FIGURE 1: Perpendicular section of the
Quercus suber tree showing wood, cambium
zone, and corkwood. Natural corks
are punched from the corkwood in a direction
parallel to the axis of the tree.
Closures made from cork material
come from the bark of Quercus suber,
a native oak tree that grows in the
Mediterranean region. Most natural
cork closures are manufactured in
Iberia, primarily in Portugal.
The bark is harvested every nine
years from mature trees between
the months of June and August.
Corkwood, once aged, conditioned,
and cleaned, is sliced in sections proportional
to the length of the closure
and punched parallel to the axis of the
trunk of the tree (Figure 1). Then, the
corks are rectified (sanded), peroxidewashed
(to whiten them), sorted by
visual grades,4 and bagged in quantities
of usually 10,000 corks (a bale). At
this point, the corks are exported to
wine-producing regions throughout
the world where they are then printed,
moisturized, and treated (usually with
paraffin and silicone).
The spent corkwood, a byproduct of
the natural cork punching, is not wasted
but used to manufacture “technical”
corks. The material is ground and the
cork granules are sorted by particle size.
Through various cleaning techniques,
the particles are washed to reduce or
eliminate any traces of potential taint
and/or other unusual aromas. The cork
granules are finally glued together to
make micro-agglos, 1+1s (dual disk),
and champagne cork closures.
Synthetic closures first appeared in
the early 1990s and were probably the
sealing alternative that significantly
competed with natural cork.
They are mostly made out of a combination
of polyethylene and other
trade-secret adjuvants. There are two
types of synthetics with two distinct
manufacturing technologies: injectionmolded
and co-extruded polymer.
Some of the first attempts to create
a synthetic closure yielded products
that were difficult to extract from the
bottle, lacked the resilience of natural
cork and therefore created a few
problems during and after bottling.
Other issues included excessive oxygen
transmission rates, resulting in
premature wine oxidation. However,
by the late 1990s, most of these problems
were being resolved and today
synthetics are a popular choice for
wine products consumed within a
short timespan after bottling.
The idea for sealing wine with a film
barrier under an aluminum cap (that
emulated a classic bottle capsule) was
first developed during the late 1950s
and early 1960s. Screw caps with various
types of liners had been used on
dessert wines and low-cost jug wines
during the following years, and were
sporadically applied to higher quality
wines with mixed results.
Early attempts met much consumer
resistance because they had a long
association with cheap finished products.
Also, the first screw cap liners
created some problems during wine
ageing, because the barrier requirements
were not totally understood
and perfected. Even though the screw
cap still is an evolving closure, by the
turn of the 21st century, it became the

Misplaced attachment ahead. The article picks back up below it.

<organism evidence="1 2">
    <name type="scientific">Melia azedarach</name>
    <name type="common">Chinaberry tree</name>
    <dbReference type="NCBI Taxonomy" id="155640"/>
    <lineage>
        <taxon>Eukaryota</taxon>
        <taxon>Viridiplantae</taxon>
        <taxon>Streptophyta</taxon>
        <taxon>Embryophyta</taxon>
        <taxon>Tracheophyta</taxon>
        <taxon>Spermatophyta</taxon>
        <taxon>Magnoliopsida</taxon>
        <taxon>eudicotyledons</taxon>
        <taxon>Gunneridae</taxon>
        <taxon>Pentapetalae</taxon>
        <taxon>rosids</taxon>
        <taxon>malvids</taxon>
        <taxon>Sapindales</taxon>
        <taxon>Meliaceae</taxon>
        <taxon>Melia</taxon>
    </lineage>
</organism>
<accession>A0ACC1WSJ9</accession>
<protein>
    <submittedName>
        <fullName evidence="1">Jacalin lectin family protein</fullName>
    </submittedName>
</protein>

wine closure of the new millennium
and was gaining wide acceptance in
Australia, New Zealand, and Great
Today, there are basically two types
of screw cap liners made with Saran™,
(polyvinylidene chloride [PVDC]), an
extremely heavy fiber with a remarkable
barrier against water, oxygen, and
foreign aromas. The Saran/Tin liner is
a lamination of Saran™ combined with
an impervious thin layer of tin metal.
The Saranex™ liner has multilayered
films of Saran™, co-extruded and integrally
sandwiched between outer layers
of other polymers. The Saran/Tin
liner provides a greater barrier against
oxygen than the Saranex liner.
Considerations in choosing
a closure type
Personal, financial, and technical
reasons lead winemakers to choose
one type of closure over another. Some
winemakers are traditionalists and
appreciate the qualities of natural cork,
even if they have to accept a low rate
of tainted bottles. Others will require
total product consistency and would
probably only look at man-made closures
such as synthetics or screw caps.
Environmental concerns also play a
big role in the decision-making process.
Closure cost and sub-type classification
differences, particularly for
natural corks, are as wide as differences
in the prices of wine offered by
Certain technical considerations
must be accounted for before, during,
and after bottling. Wine style and
preparation, expertise during closure
application, equipment availability
and/or investment, closure robustness,
and the logistics of product storage,
transportation, and commercialization
must all be kept in mind in
selecting a closure type.
A systematic approach for looking at
closure selection includes five factors.
· Closure Taint
This might not be the most important
reason for closure selection, but it
certainly has been the original impetus
for why, today, there are multiple
choices of wine closures. TCA, probably
the most significant cork taint, is
a biochemical transformation product
that starts in the bark of the cork tree.5
The process has been summarized in
Figure 2. This pathway of formation
was ironically encouraged by the use
of chlorine as a bark disinfectant and
cork bleaching agent.
However, this practice was discontinued
by the mid-1990s, and
increased quality control gates and
improved processing procedures were
developed. Today, taint levels have
come down to an average rate of 1%
to 2%, depending on what releasable
TCA (RTCA) level is considered unacceptable.